Retail internationalisation is much more than the opening of stores abroad. Provide a critical review of this statement.
Retailers will often saturate a region and see the need to expand their customer base to others. This is generally uncomplicated if the new customer base is within the same national region, but it can be very problematic if the retailer is trying to move to a new country. Different issues arise that were not issues within the original country. Even when the move is to a country that speaks the same language as the original, local customs can cause unforeseen problems. As the statement above mentions, there is more to a move than just opening a store in a new country.
Not understanding the customer base is the initial problem. A retailer cannot think that its new clients will shop exactly like their established ones (Bruce, Moore & Birtwistle, 2004). New customers may want the selection that a new retailer can offer, but they will also require products that the company may not have considered (Kostova, 2008). Local retailers have the advantage of a lifetime of personal study in the local culture.
Many companies have been successful in new markets for many years because they have taken the time to examine the market minutely and discover its intricacies. Retail has had a much more difficult time with internationalization because it is easy for a local retailer to mimic the products and successes of a foreign one (Howard, 2004). However, the transfer of knowledge that comes with performing a particular function over a long period of time is something that local businesspeople may not have (Dawson, Larke, & Mukoyama, 2006).
This is most evident in countries which do not have the advantages of the type of retail that an existing foreign company may already have (Burt & Sparks, 2002). A set design and a known brand can be very attractive to local customers who have started to realize an increase in wealth. These consumers may want what another group, which they consider more fashionable, are already able to buy. Affluence of a region can significantly change the way that the consumers buy. As happened in the U.S., consumers that are given more choices because of increased wealth, want increased choice in their buying options.
The company that wishes to invest in a new market would do well to examine how other companies in the region have been successful. By paying attention to unique demographics, challenges to supply, local regulations, and other similar challenges, a company is going to increase its ability to conquer a new market. Following the successful plans of other foreign retailers in the area may be the best way to be equally successful.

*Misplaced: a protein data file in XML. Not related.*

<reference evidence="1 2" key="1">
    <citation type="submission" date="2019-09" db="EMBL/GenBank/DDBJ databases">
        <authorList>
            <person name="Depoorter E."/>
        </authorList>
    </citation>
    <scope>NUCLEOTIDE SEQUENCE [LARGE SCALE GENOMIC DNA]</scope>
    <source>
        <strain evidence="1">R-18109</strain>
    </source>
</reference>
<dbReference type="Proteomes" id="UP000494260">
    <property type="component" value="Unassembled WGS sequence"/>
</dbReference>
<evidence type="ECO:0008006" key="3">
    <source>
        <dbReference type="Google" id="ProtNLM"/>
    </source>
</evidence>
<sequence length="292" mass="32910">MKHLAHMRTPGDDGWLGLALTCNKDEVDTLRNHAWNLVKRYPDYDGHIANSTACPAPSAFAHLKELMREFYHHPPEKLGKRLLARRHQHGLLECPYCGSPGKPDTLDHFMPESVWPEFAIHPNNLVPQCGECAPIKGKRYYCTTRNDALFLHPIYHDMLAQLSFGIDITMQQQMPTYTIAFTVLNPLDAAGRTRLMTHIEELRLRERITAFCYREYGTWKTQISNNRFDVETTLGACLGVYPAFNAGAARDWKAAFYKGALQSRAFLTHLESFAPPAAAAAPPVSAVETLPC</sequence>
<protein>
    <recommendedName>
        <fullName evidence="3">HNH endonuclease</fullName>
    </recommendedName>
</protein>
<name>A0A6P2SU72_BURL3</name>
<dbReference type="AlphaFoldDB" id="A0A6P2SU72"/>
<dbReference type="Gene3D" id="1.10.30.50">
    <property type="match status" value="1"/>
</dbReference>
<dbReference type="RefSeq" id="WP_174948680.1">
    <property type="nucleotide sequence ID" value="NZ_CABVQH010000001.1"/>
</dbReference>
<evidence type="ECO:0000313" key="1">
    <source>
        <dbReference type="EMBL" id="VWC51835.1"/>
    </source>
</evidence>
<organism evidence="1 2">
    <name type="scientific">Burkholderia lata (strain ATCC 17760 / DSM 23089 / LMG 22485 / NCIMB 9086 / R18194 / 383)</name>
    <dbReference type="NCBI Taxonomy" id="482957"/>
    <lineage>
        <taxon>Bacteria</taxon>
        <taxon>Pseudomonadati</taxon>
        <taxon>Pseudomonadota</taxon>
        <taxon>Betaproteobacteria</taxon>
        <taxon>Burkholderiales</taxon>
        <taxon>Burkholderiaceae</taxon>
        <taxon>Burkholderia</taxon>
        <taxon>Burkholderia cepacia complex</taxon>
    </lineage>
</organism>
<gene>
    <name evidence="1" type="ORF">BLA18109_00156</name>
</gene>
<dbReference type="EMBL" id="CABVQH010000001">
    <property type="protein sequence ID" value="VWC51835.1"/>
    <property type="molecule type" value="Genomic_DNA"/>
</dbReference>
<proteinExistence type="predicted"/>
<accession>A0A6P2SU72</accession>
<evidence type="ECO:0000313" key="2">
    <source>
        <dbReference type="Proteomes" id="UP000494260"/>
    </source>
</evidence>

2. Provide a critique of the various methods of market entry that are available to the internationalising retailer.
A retailer has to understand that the market for their products may not be as strong as it was at home. They must make sure that they understand what local customers want before they can grow into a new area. This is particularly true of a new national location. Growth can only occur if the retailer has a detailed plan of how they can enter the market (based on what they can offer that is new to the local customers), and how they can grow from an original base.
One of the first opportunities that a new business may have is via foreign direct investment. The reason that this may be a good first step is that a retailer can invest in a local company and utilize a known brand vice trying to foist their products and name on the new national customer. Of course this is just one method. As the company becomes more familiar with the territory and what the customers want they can move their own brand into the nation. Of course, the laws that govern commerce in every country are slightly different, and the new rules must be adhered to. A company may be able to use a different method of foreign direct investment, but gradual inroads have most often been the most successful (Bhandari, 2010).
One company, Wal-Mart has been trying to expand its market base for many years. They realize that their ability to expand further in the United States is limited, so they are looking to appropriate foreign markets (Ailawadi, Zhang, Krishna & Kruger, 2010). In one instance they partnered with a local British retailer for a number of years, so that they could get to know the British consumers better. Eventually, Wal-Mart bought the British retailer, Asda, because its "imitation of aspects of Wal-Mart's operation and format meant that it became an attractive acquisition" (Howard, 2004). This method has served large retailers such as Wal-Mart and The Home Depot well (Ailawadi, Zhang, Krishna & Kruger, 2010).